OBJECTIVES: Assessing whether interventions are implemented as intended (fidelity) is critical to establishing efficacy in clinical research yet rarely applied in advance care planning (ACP) interventions. We aimed to develop and implement a fidelity audit tool for an ACP intervention.
METHODS: We developed a fidelity audit tool assessing: (A) content; (B) quality (general communication, eliciting EOL preferences and prognostic communication); and (C) family/caregiver involvement. We audited (double-coded) 55 audio-recordings of ACP discussions delivered to advanced cancer patients and caregivers, within a clinical trial.
RESULTS: Fidelity to content was high: mean=9.38/11 but lower for the quality of general communication (mean=12.47/20), discussion of patient preferences (mean=4.67/7), prognosis (mean=3.9/6) and family/caregiver involvement (mean=2.67/4). Older patient age and caregiver religiosity were associated with higher fidelity. Higher fidelity to content was associated with the trial primary outcome of family caregiver report of patient wishes being discussed and met.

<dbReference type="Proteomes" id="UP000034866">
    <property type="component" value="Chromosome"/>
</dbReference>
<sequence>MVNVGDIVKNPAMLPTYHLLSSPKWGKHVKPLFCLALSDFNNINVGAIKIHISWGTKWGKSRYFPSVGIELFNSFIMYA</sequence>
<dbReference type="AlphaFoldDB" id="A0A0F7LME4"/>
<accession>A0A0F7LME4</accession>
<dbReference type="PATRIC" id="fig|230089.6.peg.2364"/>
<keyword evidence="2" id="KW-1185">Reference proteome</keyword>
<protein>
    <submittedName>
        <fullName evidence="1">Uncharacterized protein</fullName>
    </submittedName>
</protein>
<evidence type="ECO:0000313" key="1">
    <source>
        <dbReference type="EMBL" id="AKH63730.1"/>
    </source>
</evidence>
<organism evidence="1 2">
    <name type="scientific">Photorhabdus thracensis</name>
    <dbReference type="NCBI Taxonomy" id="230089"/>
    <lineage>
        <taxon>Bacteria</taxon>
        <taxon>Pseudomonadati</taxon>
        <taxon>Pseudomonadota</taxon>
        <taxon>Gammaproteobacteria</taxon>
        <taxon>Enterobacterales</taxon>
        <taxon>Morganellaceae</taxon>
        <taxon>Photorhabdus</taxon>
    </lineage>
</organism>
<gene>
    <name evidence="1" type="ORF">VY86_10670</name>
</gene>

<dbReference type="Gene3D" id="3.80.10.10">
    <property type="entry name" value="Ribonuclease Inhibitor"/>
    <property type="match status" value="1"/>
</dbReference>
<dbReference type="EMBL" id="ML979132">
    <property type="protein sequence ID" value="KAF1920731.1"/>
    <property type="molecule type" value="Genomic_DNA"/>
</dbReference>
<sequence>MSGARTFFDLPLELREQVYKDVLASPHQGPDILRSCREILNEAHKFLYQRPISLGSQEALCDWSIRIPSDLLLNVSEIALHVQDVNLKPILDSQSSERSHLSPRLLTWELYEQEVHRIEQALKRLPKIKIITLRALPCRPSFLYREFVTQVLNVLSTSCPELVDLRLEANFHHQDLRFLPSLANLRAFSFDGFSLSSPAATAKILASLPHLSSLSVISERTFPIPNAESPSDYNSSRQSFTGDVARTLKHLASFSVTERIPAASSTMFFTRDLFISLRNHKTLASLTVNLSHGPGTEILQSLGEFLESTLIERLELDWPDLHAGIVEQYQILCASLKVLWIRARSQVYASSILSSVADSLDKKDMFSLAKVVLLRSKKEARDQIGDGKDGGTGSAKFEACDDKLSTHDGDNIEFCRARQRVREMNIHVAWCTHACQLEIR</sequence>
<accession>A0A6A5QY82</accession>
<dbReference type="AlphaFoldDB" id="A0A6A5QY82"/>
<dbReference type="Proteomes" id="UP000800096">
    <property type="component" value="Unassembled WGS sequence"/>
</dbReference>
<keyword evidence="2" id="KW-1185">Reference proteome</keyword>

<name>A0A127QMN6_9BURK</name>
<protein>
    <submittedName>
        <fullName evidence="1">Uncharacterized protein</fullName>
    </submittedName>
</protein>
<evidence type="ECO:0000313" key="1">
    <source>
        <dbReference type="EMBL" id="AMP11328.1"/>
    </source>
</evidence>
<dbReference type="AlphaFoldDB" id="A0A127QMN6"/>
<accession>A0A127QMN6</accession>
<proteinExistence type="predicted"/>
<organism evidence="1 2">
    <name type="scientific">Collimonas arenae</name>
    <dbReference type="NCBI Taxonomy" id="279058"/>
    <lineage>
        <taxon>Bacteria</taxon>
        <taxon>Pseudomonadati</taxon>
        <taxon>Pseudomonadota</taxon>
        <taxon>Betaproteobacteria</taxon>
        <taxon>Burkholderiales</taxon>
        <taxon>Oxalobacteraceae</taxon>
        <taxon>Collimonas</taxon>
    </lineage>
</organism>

CONCLUSIONS: Fidelity to content, but not quality, of the ACP intervention is strong. Communication skills training is critical for ACP interventionists. Adherence was higher with older patients and religious carers, factors that may influence acceptance of death and readiness to undertake ACP, making the discussion easier.
Advance care planning is increasingly considered to be an essential element of quality End of Life (EOL) care. However, the implementation of Advance care planning (ACP) is not backed by a solid foundation of established evidence of clinical effectiveness (1). Syntheses of the ACP literature have concluded that while ACP interventions are likely to have benefits for patients, family, and healthcare staff, there is a lack of high quality research, particularly well-conducted RCTs, that evaluate ACP interventions (2, 3).